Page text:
Going Beyond the Textbook: Students Realize the Potential of the Humanities in the 21st Century
Too often we liberal arts students find ourselves fielding the question posed by our relatives at Thanksgiving dinner: “What kind of job will you get with that degree?” The humanities are sometimes dismissed as nothing more than studying irrelevant readings with no clear route to career. But the world is a complex place to exist and navigate, and the humanities are fundamental in understanding and propelling human existence and its endeavors toward a better, brighter tomorrow. Cultivating the capability to understand the grey areas of our most challenging social issues and to critique the elements that can be seen as “black and white” offers the potential for nuanced solutions to some of the world’s most demanding problems. This is the work of the humanities.
Take, for instance, issues of immigration and migration. Last year, the College of Liberal Arts and Social Sciences at DePaul University launched the HumanitiesX Collaborative.
This program joins faculty and students from DePaul University with community partners from Chicago-area arts, cultural, and civic organizations. Together they work to reimagine teaching and learning in the humanities and demonstrate what can be accomplished — in our classrooms and our city — when interdisciplinary teams apply humanities methods to real-world projects.
Each of the three-year Mellon-funded programs focuses on a designated theme. This year, the topic is Immigration and Migration.
After a rigorous interview process, in January 2022 the HumanitiesX Collaborative welcomed its first cohort of Student Fellows, a cohort of two graduate students and four undergrads, including me.
Being invited to collaborate with faculty and advocates from nonprofit organizations, we were all a bit nervous at the start. Stepping into the realm of course creation was intimidating at first. However, we soon realized that we each brought our own set of experiences, ideas, and passions to this Collaborative. We were called on to contribute to a powerful mosaic utilizing information that we had learned not only in the classroom, but in our own lives.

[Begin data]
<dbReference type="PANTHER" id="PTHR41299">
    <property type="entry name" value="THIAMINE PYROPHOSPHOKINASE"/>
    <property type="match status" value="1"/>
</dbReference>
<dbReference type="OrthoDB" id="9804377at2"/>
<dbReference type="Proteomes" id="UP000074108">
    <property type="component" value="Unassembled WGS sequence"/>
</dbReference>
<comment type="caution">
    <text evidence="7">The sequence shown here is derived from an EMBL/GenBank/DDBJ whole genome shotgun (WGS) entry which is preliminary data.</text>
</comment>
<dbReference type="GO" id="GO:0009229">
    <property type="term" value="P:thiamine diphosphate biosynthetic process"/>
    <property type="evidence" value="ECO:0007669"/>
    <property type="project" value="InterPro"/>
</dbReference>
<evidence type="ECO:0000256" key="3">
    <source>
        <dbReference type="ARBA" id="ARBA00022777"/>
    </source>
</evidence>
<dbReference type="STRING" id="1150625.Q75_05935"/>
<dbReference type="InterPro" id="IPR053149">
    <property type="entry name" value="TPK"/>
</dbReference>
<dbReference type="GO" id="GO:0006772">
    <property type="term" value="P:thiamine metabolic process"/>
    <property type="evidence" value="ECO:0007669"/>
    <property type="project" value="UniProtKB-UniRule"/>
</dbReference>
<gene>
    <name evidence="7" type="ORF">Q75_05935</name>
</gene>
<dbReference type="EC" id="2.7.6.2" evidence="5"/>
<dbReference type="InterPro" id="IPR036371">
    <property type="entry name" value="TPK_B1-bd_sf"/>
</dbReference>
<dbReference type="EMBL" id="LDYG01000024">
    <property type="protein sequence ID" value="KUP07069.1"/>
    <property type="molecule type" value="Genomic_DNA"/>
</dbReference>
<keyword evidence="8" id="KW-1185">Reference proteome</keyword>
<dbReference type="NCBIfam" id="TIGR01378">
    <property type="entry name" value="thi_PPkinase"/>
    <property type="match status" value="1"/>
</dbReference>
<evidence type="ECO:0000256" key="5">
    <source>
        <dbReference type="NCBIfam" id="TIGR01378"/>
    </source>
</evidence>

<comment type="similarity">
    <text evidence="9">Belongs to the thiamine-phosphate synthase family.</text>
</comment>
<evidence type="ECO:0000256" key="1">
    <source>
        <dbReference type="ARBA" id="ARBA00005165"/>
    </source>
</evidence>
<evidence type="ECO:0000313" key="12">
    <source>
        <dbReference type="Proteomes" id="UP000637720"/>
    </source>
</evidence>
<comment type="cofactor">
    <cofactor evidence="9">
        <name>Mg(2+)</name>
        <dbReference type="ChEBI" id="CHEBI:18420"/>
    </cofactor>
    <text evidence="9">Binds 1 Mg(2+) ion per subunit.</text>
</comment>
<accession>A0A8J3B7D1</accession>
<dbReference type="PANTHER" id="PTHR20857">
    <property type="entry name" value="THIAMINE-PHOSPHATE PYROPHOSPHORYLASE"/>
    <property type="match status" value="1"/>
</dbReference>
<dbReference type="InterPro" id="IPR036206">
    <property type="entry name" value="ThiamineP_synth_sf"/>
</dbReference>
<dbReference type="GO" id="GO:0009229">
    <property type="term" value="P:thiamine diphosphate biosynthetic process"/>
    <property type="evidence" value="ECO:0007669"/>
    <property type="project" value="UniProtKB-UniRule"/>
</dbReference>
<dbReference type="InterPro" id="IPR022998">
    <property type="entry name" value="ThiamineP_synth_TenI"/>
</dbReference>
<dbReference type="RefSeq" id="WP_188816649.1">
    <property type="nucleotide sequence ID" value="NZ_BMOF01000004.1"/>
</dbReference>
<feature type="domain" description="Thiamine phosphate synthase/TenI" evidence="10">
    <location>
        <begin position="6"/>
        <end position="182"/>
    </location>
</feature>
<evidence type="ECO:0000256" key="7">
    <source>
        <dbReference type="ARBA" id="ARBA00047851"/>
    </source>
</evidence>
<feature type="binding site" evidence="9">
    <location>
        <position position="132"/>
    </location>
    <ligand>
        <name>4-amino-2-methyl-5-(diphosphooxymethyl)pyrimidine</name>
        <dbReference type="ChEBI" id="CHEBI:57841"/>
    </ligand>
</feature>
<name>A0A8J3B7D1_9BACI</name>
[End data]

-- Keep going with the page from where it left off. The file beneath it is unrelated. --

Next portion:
This is the part where I get to brag about the other Student Fellows:
Laura and Emerson are just both stellar and bring a wealth of knowledge as they are both grad students pursuing master’s degrees in Refugee and Forced Migration Studies. Born in Colombia and raised in Miami as a naturalized citizen, Laura brings personal experiences that can often shed new light on ongoing discussion us Fellows have. Emerson is an expert in the intersectional aspects of immigration and migration, which is an expertise not many possess.
Even though the rest of us are “only” undergrads, I think we’re a force to be reckoned with. Lauren, from Skokie, is our local expert in all things Chicago. Whether its community organizing, Chicago history, or finding a new cultural event to attend, Lauren is a great asset to our team. Yessica is well versed in immigration law and the asylum/citizenship process, which makes her vital when we’re discussing the logistical side of immigrations and migration. As a polyglot, Juliana is incredible at understanding this year’s topic as it effects different parts of the world differently.
I guess that just leaves me! My upbringing in Los Angeles gave me a complex yet expansive view of culture. Whether it was listening to international melodies, trying meals invented in other languages, or simply picking up a book to learn about the myriad of ways us humans define “life”, there was a certain vibrancy that I soon came to cherish when exploring the different corners of the world within my hometown.
For all six of us, the humanities are a lived experience. Our job as Student Fellows is to find the connection point between these experiences, the courses we’re collaboratively creating, the students who will take them, and the communities our partner organizations serve.
Our role is particularly vital within the HumanitiesX Collaborative. We understand that the best ways to teach the humanities are to bring it to life. One thing we’ve all learned is the importance of adapting course material to match the needs of the world around us. In looking beyond the textbook, we’re now helping others to understand the humanities in a social, cultural, and global context. Whether it’s telling the stories of Latinx immigrant activists and communities in Brighton Park, learning about the struggles of the asylum process with the Midwest Human Rights Consortium, or understanding how experiences of displaced Japanese migrants in a post-atomic age are translated through art, our goal here at HumanitiesX is to reestablish the centrality of the human in humanities.
Simply put, the humanities challenge us to apply the values of empathy, logic, and understanding on a global scale. Now there’s a perfect response to our relative’s cynical question about the value of what we study.